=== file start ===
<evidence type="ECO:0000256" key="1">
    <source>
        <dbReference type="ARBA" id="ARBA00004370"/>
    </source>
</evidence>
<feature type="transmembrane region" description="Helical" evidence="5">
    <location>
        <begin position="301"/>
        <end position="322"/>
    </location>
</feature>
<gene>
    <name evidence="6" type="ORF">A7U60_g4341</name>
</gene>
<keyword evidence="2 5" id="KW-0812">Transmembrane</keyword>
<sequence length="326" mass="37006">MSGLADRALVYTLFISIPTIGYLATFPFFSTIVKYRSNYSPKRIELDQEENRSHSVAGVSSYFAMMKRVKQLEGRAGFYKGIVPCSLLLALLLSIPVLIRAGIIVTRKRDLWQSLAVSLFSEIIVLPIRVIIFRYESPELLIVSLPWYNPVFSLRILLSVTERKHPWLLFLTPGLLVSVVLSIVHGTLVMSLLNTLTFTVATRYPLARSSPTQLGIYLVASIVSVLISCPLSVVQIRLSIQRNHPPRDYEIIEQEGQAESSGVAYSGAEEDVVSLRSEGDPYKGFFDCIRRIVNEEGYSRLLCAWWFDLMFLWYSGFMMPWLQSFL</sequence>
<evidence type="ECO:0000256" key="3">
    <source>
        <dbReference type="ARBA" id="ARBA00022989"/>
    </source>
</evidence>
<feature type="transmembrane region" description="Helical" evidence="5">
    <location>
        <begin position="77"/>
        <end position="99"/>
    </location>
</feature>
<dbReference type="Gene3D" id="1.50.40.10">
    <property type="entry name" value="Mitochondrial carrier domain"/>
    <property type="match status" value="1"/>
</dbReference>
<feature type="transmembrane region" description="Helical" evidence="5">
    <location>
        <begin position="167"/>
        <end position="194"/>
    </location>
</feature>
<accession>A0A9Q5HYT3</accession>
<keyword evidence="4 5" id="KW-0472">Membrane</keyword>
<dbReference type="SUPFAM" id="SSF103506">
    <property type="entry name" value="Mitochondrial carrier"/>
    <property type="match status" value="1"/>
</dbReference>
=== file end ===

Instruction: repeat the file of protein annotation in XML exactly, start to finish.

<evidence type="ECO:0000256" key="1">
    <source>
        <dbReference type="ARBA" id="ARBA00004370"/>
    </source>
</evidence>
<feature type="transmembrane region" description="Helical" evidence="5">
    <location>
        <begin position="301"/>
        <end position="322"/>
    </location>
</feature>
<gene>
    <name evidence="6" type="ORF">A7U60_g4341</name>
</gene>
<keyword evidence="2 5" id="KW-0812">Transmembrane</keyword>
<sequence length="326" mass="37006">MSGLADRALVYTLFISIPTIGYLATFPFFSTIVKYRSNYSPKRIELDQEENRSHSVAGVSSYFAMMKRVKQLEGRAGFYKGIVPCSLLLALLLSIPVLIRAGIIVTRKRDLWQSLAVSLFSEIIVLPIRVIIFRYESPELLIVSLPWYNPVFSLRILLSVTERKHPWLLFLTPGLLVSVVLSIVHGTLVMSLLNTLTFTVATRYPLARSSPTQLGIYLVASIVSVLISCPLSVVQIRLSIQRNHPPRDYEIIEQEGQAESSGVAYSGAEEDVVSLRSEGDPYKGFFDCIRRIVNEEGYSRLLCAWWFDLMFLWYSGFMMPWLQSFL</sequence>
<evidence type="ECO:0000256" key="3">
    <source>
        <dbReference type="ARBA" id="ARBA00022989"/>
    </source>
</evidence>
<feature type="transmembrane region" description="Helical" evidence="5">
    <location>
        <begin position="77"/>
        <end position="99"/>
    </location>
</feature>
<dbReference type="Gene3D" id="1.50.40.10">
    <property type="entry name" value="Mitochondrial carrier domain"/>
    <property type="match status" value="1"/>
</dbReference>
<feature type="transmembrane region" description="Helical" evidence="5">
    <location>
        <begin position="167"/>
        <end position="194"/>
    </location>
</feature>
<accession>A0A9Q5HYT3</accession>
<keyword evidence="4 5" id="KW-0472">Membrane</keyword>
<dbReference type="SUPFAM" id="SSF103506">
    <property type="entry name" value="Mitochondrial carrier"/>
    <property type="match status" value="1"/>
</dbReference>